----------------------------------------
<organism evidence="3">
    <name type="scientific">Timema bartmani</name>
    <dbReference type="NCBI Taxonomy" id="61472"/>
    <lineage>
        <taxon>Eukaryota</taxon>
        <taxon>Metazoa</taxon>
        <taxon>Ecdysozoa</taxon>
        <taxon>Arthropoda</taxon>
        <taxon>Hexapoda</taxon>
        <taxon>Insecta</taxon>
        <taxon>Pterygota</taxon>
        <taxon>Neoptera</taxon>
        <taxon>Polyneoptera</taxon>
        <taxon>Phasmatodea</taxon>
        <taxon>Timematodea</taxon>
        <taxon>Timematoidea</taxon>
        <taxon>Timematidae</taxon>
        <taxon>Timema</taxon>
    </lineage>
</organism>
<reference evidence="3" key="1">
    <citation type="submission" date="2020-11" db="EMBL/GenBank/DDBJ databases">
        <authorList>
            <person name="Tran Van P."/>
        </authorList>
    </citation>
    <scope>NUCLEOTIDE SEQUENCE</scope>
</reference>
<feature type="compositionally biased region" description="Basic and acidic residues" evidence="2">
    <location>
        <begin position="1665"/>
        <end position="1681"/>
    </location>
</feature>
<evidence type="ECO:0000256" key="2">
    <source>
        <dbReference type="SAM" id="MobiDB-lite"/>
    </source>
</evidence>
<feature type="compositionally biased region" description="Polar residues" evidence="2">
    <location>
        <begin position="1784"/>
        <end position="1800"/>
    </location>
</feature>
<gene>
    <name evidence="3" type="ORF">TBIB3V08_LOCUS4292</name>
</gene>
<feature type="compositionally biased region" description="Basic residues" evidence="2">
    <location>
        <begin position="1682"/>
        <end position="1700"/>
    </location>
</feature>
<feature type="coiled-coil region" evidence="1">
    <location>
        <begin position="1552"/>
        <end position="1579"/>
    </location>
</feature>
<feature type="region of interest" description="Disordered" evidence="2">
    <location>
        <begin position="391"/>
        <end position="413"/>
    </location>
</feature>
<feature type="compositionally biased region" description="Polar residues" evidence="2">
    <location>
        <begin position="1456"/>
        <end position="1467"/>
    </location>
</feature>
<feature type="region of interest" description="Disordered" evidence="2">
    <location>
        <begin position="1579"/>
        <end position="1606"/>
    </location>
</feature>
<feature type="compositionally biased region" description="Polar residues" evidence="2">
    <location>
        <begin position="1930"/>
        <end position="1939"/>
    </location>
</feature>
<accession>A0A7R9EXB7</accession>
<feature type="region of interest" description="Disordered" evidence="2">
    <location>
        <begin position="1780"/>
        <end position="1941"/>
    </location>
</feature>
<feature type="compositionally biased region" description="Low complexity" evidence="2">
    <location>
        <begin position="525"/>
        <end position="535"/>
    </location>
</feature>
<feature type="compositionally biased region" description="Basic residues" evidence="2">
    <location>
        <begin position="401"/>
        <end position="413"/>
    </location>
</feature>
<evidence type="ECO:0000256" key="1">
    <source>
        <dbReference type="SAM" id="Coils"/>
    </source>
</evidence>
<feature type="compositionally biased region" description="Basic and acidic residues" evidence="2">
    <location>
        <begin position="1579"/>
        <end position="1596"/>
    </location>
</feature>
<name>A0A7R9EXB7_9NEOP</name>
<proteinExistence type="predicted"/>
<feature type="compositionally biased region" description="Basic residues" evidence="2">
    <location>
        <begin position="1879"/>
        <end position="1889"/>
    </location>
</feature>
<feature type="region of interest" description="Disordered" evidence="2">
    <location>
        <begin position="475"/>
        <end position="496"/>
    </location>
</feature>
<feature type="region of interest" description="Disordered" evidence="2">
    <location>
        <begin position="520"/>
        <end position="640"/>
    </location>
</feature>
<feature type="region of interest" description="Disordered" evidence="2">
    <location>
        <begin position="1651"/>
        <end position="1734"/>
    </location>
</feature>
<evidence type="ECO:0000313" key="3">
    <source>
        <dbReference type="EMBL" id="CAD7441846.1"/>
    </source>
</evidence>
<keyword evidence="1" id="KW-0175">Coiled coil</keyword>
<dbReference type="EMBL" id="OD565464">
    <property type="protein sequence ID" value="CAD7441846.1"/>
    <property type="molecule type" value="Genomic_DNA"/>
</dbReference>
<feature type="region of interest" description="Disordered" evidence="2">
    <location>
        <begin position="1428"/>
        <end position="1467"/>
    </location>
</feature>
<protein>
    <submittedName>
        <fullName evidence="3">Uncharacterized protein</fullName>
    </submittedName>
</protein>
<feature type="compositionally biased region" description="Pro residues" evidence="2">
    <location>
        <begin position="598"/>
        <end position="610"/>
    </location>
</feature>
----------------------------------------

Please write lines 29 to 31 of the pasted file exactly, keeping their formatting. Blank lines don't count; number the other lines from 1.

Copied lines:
<feature type="compositionally biased region" description="Basic and acidic residues" evidence="2">
    <location>
        <begin position="1665"/>